Christian symbols are being hidden or removed at funeral services in Scotland for fear that they will cause offence, it has emerged.
The Scottish Inspector of Crematoria reports that demands for the removal of Bibles and crosses by humanists and other minorities are on the rise.
The Humanist Society of Scotland has said failure to remove Christian symbols leaves their members “open to discrimination” under the Equality Act.
In his annual report, Robert Swanson wrote that concerns have been raised over “the presence of Christian religious symbols, particularly the ‘cross’ in chapels and gardens of remembrance”.
“There have been a number of occasions where at the request of applicants steps have been taken (where practical) to remove or conceal the cross for the duration of the service.”
Ciarán Kelly, a Deputy Director at The Christian Institute, warned against “creeping secularisation”.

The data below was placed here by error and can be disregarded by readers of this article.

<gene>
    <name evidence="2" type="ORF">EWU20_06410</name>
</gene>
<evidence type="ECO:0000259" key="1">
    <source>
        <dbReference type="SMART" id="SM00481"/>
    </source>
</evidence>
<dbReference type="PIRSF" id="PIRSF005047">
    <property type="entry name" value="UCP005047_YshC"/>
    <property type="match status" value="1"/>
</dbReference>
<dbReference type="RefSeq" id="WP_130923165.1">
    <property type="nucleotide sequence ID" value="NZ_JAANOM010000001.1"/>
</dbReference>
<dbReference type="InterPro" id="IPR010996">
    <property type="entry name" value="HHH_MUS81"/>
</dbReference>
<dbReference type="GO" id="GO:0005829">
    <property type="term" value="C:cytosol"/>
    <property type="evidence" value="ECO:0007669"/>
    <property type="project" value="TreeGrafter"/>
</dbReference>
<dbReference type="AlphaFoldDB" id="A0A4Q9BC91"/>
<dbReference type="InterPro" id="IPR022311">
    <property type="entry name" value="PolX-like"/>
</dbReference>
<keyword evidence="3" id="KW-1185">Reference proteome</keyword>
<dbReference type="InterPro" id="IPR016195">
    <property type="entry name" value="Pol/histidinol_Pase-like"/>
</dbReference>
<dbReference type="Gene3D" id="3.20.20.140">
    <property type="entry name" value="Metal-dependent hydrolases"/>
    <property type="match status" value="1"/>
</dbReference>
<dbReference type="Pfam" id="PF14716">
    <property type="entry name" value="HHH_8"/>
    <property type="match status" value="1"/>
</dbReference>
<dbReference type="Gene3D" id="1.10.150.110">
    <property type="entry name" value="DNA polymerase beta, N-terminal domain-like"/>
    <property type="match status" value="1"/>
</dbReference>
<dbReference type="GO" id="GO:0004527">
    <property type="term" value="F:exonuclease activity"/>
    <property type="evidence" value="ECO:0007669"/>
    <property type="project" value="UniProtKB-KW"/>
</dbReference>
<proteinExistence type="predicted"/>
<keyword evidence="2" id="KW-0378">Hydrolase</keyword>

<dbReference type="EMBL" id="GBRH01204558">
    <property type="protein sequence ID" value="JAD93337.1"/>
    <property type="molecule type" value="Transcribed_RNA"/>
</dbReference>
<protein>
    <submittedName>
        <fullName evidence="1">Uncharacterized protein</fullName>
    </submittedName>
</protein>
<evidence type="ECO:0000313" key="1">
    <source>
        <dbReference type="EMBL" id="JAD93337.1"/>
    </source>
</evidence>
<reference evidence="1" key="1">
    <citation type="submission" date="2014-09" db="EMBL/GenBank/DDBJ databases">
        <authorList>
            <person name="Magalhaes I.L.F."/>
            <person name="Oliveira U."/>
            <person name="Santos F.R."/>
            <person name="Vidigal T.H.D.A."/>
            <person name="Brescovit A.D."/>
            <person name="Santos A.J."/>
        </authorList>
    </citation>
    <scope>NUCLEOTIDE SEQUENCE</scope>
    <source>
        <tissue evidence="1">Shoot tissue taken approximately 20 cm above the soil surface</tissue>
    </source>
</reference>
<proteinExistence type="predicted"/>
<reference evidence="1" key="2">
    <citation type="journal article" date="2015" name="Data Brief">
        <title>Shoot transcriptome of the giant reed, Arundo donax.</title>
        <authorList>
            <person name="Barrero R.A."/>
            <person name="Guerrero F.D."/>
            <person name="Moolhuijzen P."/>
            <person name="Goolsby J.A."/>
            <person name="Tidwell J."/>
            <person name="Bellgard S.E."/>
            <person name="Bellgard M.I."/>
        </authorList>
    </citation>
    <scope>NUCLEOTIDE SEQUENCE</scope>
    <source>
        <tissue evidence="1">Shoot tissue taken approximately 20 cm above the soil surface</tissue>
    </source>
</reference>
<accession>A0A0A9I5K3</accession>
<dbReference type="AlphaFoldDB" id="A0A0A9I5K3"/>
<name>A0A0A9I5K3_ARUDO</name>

He said: “It should hardly be surprising to anyone that in a country with our Christian heritage the cross of Christ will be visible in public places, especially somewhere like a crematorium.
“It seems that steps have already been taken to reasonably accommodate those few people with concerns. We should be wary of creeping secularisation in the guise of ‘equality’.”
The cross is increasingly being airbrushed from public life to avoid offending people.
Last year, budget supermarket Lidl came under fire for airbrushing images of the cross from its products.
Lidl’s range of Greek foods features images of the famous Anastasis Church in Santorini, with its distinctive blue dome roof.
However, customers noticed that the crosses which usually adorn the dome and surrounding buildings had been edited out.